I caught up with Ronan to talk about the writing and recording process and what gave him the idea in the first place. He is honest and engaging—exactly as he is in his book, so whoever the ghostwriter is, they have done a good job. Ronan is both doubtful of himself and immensely driven, and it’s a winning combination.

Like Ronan no doubt does, this book will appeal to different sorts of people and it is a story that captures that gap that often occurs between what is felt and what is said and done, and everyone will be able to relate to that.

Why did you decide to write your memoirs?

Initially, Mercier Press approached me to write a fitness book with meal plans, exercises, and loads of pictures of my performances but I did not entertain the idea for a minute as it did not sit well with me. I thought to myself ‘how many books are you going to write?’ Probably just the one and I want it to be of substance, to be of use to at least a few people. How many get healthy from reading a fitness book? I’d say zero!

I happened to meet a friend in Cork and over a bag of chips and, although I had not planned to, mentioned the fitness book idea but I would prefer to tell my own story. They were a writer, among other things, and told me I should do it and, even better, they would help me.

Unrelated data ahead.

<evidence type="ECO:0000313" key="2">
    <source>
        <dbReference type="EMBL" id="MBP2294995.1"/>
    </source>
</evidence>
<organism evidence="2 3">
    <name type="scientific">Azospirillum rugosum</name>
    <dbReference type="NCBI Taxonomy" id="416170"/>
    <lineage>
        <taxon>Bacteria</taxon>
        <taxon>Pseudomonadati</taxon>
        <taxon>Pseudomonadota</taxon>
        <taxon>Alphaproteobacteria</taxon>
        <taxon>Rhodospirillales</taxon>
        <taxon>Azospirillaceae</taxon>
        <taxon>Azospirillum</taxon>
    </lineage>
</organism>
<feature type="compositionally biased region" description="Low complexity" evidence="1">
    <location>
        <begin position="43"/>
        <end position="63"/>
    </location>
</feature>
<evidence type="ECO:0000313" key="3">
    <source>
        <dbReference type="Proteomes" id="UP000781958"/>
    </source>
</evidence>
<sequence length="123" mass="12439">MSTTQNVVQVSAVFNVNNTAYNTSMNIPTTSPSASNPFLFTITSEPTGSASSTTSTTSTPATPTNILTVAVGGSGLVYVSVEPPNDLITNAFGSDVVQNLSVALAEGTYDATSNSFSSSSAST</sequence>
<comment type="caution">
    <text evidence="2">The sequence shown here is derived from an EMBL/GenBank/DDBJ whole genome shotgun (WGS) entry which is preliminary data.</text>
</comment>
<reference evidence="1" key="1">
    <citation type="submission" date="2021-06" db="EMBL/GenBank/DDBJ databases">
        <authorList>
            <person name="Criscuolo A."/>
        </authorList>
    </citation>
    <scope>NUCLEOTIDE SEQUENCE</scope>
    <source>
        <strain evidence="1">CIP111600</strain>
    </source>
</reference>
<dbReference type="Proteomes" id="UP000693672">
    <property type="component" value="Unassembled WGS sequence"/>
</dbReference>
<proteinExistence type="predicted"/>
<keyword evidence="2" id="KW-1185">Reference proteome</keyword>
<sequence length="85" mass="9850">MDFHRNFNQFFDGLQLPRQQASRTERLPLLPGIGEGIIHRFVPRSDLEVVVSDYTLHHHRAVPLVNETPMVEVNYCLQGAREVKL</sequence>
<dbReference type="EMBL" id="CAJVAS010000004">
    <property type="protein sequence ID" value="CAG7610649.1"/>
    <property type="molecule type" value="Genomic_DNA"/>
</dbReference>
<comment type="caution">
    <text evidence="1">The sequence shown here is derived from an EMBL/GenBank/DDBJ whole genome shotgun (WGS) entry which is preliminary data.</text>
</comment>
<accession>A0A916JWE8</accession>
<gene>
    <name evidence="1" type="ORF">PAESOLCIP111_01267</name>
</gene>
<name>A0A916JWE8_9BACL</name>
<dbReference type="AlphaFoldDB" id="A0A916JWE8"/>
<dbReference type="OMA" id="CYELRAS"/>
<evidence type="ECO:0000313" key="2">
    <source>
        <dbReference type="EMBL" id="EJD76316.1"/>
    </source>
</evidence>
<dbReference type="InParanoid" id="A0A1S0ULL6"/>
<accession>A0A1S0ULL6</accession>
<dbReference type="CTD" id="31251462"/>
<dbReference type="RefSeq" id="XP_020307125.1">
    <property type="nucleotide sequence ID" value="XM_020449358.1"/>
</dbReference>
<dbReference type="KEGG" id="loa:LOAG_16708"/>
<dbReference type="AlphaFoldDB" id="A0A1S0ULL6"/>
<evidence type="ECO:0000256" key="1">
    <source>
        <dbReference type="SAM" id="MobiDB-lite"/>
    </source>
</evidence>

We put together a sample chapter about my experiences at my sky diving club in the University of Limerick, which had given me a taste for performance, and, unbelievably, Mercier Press came back with ‘that’s great—but we want 65,000 words like this’.

How did the ghostwriting process work for you?

A lot of it was done through voice messages. I would record three stories at a time, lasting around 15–20 minutes, and send them to my ghost. Often recorded while driving as I find this quite relaxing. The bulk of it was written when we took ourselves to a cottage in Kerry for a week. We would do two recording sessions. One in the morning with a hike or some surfing in between.

The first evening we went out and after a few too many drinks I casually mentioned I had omitted some details from one of my stories. My ghost put down their drink and told me frankly the process was simply not going to work if I was putting up a filter. I needed to be truthful—that is why a reader keeps reading. Stories from the heart are what resonate and if you are not willing to put your real self out there, why should someone pick up the account of your life.

You highlight how tricky it is to survive in the art world. What would make it easier?